Returned to confession and Mass yesterday for the first time in roughly 6 months.
The priest gently chided me for letting my anger at all the divisiveness in the Church keep me from the sacraments: “This [division] has been going on for thousands of years,” he said. Or something like that. But he didn’t flinch as I went on, even when I admitted that I had pounded down a chicken leg on Friday just out of spite, I was so angry.
He asked if I had at least been praying, and I admitted only with my kid at bedtime – beyond that, not even so much as a morning offering. “Why, even second-graders do that!” he said. I could tell he said it with a smile (even behind the curtain), but it still stung.
Fr. L., the guy I usually turn to for confession, was a little tougher on me than usual at first, but I didn’t mind. He spent a little more time advising me this time around, and I appreciated that. With Pentecost coming up, he advised me to ask the Holy Spirit to lead me in a fresh start, gave me my penance, and sent me on my way.
My takeaway was that I can’t let annoying people and Church politics get in the way of prayer and my relationship with God. Fr. L. is particularly insistent on people maintaining a regular prayer life as much as possible, and he’s absolutely right to be insistent. And I’m grateful for that.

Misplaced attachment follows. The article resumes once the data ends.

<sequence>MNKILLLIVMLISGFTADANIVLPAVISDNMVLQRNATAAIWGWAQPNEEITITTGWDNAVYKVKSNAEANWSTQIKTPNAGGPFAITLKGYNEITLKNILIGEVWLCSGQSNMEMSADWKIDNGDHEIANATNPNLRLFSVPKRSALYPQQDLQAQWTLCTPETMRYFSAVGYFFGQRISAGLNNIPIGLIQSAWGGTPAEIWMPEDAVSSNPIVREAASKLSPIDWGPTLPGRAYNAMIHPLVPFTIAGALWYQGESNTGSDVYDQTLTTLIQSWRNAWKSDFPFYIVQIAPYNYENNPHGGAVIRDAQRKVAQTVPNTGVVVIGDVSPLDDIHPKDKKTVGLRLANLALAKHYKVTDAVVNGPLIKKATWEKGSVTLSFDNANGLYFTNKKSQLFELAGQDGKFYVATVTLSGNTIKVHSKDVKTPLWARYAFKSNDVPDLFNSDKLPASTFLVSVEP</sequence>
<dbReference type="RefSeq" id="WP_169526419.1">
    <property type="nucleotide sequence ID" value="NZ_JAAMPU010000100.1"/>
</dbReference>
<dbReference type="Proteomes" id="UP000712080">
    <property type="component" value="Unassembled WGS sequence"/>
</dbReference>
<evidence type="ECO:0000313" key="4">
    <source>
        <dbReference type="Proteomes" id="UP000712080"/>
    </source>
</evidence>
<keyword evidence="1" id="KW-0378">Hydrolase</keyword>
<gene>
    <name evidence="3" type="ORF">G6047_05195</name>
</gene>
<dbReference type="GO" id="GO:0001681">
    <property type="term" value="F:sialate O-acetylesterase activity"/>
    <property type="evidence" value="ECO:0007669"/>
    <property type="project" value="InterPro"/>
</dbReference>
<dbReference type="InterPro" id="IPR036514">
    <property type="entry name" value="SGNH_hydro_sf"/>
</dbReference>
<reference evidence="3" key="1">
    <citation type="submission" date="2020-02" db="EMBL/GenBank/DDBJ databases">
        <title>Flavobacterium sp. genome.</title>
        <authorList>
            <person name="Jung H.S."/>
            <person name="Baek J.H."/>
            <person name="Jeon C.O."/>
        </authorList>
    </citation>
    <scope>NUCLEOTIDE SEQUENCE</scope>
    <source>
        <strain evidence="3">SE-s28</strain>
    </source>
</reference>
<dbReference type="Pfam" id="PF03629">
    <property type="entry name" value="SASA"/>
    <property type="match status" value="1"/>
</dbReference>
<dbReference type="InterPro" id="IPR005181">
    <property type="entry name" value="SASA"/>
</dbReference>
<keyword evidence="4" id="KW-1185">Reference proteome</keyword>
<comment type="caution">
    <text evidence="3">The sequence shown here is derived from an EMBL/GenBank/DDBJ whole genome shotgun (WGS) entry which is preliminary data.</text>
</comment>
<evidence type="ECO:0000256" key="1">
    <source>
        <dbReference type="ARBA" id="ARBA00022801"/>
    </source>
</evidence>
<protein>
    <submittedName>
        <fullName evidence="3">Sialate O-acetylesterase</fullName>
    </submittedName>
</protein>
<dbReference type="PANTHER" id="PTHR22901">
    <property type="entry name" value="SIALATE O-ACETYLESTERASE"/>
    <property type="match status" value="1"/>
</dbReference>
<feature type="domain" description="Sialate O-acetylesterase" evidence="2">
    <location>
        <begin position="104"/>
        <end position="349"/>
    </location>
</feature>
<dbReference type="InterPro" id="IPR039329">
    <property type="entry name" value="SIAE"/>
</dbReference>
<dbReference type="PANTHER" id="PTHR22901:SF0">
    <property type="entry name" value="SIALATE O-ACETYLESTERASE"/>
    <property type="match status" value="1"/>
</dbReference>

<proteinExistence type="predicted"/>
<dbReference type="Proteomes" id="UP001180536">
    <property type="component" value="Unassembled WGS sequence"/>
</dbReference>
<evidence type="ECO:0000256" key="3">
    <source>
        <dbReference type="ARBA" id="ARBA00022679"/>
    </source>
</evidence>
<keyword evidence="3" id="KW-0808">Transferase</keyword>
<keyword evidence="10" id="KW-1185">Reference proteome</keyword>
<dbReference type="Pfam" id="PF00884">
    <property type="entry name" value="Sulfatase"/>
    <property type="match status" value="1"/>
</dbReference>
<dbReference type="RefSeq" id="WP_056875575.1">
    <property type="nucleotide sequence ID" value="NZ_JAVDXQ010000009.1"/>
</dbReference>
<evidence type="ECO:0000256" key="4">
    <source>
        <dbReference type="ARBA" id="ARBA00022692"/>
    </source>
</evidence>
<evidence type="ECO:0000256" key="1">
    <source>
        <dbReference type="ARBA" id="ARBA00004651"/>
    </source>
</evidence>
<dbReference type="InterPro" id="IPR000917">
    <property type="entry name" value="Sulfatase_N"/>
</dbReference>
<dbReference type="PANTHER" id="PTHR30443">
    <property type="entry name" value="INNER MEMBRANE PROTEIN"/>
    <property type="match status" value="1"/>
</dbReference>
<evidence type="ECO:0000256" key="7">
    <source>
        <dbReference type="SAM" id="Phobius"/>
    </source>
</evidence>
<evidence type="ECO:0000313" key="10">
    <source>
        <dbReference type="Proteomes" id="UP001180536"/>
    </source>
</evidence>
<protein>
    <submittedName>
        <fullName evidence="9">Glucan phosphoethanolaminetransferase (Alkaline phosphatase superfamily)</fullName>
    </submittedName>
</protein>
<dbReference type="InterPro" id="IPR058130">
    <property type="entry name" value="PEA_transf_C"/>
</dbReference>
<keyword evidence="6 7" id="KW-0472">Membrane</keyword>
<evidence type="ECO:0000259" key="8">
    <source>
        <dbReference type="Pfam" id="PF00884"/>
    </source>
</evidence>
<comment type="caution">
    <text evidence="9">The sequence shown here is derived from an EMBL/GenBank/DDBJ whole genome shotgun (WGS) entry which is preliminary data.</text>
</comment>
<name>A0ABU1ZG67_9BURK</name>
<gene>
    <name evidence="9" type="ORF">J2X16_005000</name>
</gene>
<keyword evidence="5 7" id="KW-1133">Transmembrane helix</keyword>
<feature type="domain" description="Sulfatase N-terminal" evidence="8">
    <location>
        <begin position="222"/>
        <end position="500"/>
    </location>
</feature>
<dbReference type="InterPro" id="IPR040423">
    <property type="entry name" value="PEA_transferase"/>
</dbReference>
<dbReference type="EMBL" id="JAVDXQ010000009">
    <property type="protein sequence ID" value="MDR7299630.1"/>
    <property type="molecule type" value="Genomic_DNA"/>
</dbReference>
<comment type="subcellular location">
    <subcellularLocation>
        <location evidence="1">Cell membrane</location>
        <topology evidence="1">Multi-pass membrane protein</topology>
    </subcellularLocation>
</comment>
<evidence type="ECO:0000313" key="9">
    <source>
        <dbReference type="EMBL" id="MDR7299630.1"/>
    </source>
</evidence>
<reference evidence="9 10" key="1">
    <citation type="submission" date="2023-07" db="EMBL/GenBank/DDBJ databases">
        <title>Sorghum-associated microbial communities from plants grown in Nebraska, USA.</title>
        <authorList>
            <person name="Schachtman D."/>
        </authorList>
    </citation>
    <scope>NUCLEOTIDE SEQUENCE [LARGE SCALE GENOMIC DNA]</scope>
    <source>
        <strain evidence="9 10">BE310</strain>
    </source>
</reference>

I”m still annoyed at the divisions and failures of the Church; reading this piece just now by a priest who was kicked out of seminary for being Black doesn’t help my anger. But, as Fr. Bruce Wilkinson writes of his experience:
After I worked through some of my anger and sadness in reflection and prayer, though, I realized something important: I was not going to allow other people’s hatred to control my life.
Why? Fr. Bruce makes it clear at the end: “I couldn’t help being in love with God, and God wouldn’t let me go.”
God doesn’t let go, no matter how livid you are with the Church, His people, and sometimes even Him. And I’m grateful for that, too.